Modern productions and unconventional venues like the catacombs of Green-Wood Cemetery are making opera more accessible.
Modern productions and unconventional venues like the catacombs of Green-Wood Cemetery are making opera more accessible.

New York Opera Festival

From a historic basilica to hip new bars and even Brooklyn’s catacombs, this year’s New York Opera Fest is taking the lofty art form into some distinctly non-traditional settings.

 

“We are experiencing and driving a rebirth of what opera can be,” says Peter Szep, festival chairman and co-founder of the New York Opera Alliance. “Opera can speak directly to us. The festival shows that opera is big and messy and not limited to a proscenium. It’s also where you live.”

 

While it’s a tactic sure to get the attention of some new fans, these unconventional venues won’t diminish the vocal performances, either. “Smaller venues are not a problem — they’re an asset,” he explains. “In a little venue, you are next to the opera singer. The voice is much more present. The singer can be more subtle and you hear a full dynamic range. It can hit you in a much more emotional way.”

 

The New York Opera Fest presents 45 productions throughout the month of June, including 14 world premieres. That’s more than 150 performances by 30 of the city’s independent opera companies.

 

Highlights include the Angel’s Share series in the vaults of Green-Wood Cemetery, a new food-themed show by Opera On Tap, and a reimagined “Don Giovanni in New York” at the Basilica of St. Patrick’s Old Cathedral.

That production pairs Mozart’s opera with the real story of his librettist, Lorenzo da Ponte, moving to the city and putting on one of the first “Don Giovanni” performances at the church. “A script of that story is combined with the opera, so it weaves in a documentary with the production,” says Szep.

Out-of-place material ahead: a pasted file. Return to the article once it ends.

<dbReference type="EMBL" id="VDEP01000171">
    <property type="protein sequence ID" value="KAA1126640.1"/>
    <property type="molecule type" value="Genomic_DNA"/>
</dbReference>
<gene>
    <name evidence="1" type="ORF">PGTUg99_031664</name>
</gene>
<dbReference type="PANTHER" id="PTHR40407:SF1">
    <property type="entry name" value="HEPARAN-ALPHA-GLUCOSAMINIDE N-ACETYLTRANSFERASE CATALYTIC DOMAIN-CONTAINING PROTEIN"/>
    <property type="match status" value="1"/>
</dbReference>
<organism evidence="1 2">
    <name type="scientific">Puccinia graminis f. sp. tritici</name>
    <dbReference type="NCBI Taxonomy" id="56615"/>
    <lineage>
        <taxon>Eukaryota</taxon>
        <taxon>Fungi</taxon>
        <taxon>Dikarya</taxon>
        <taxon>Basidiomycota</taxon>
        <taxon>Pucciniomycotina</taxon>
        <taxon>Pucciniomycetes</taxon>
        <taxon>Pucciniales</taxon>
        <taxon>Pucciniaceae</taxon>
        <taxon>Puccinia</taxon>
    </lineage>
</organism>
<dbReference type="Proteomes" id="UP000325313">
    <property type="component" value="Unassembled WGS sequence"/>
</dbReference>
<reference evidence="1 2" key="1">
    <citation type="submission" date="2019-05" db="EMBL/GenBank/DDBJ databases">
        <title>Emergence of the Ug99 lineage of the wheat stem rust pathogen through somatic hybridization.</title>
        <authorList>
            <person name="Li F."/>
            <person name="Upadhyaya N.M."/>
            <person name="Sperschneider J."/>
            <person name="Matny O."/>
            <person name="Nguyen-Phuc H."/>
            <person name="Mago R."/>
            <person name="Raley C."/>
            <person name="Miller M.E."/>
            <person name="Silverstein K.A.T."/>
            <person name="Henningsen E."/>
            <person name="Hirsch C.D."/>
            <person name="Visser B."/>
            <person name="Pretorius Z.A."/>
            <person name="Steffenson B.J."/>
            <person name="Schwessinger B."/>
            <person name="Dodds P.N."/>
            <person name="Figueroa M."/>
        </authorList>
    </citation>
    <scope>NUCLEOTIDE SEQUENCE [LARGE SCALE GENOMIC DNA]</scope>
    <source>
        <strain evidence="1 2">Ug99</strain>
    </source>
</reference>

The main difference between the usual opera festival and an indie production like this, says Szep, is a broader, inclusive vision: “No one gets left out: women, people of color, everyone is included. The big kahuna is part of the conversation to get opera out to a larger audience.”

About 100 small companies are creating and performing new operas around the city. Hunter Opera Theater

The New York Opera Alliance formed in 2011 to promote the city’s indie performance groups and to show that opera is not an elitist, outdated artform but a contemporary medium that’s changing to suit its audience.

Part of the reason the festival has broadened its choice of venues is that opera companies are actually multiplying in the city. “The New York Opera Alliance brought everyone together to talk about what they’re doing,” says Szep about organizing this year’s third annual Opera Fest.

“We realized there are around 100 small opera companies in New York City. Right now we have 50 members, and it just keeps growing. There’s a huge wave of new artists producing new works and they have things to say that are relevant to so many people. Opera is a living thing.”

The third annual New York Opera Fest runs through the end of June; the Angel’s Share series continues through October. For more information, visit nyoperafest.com.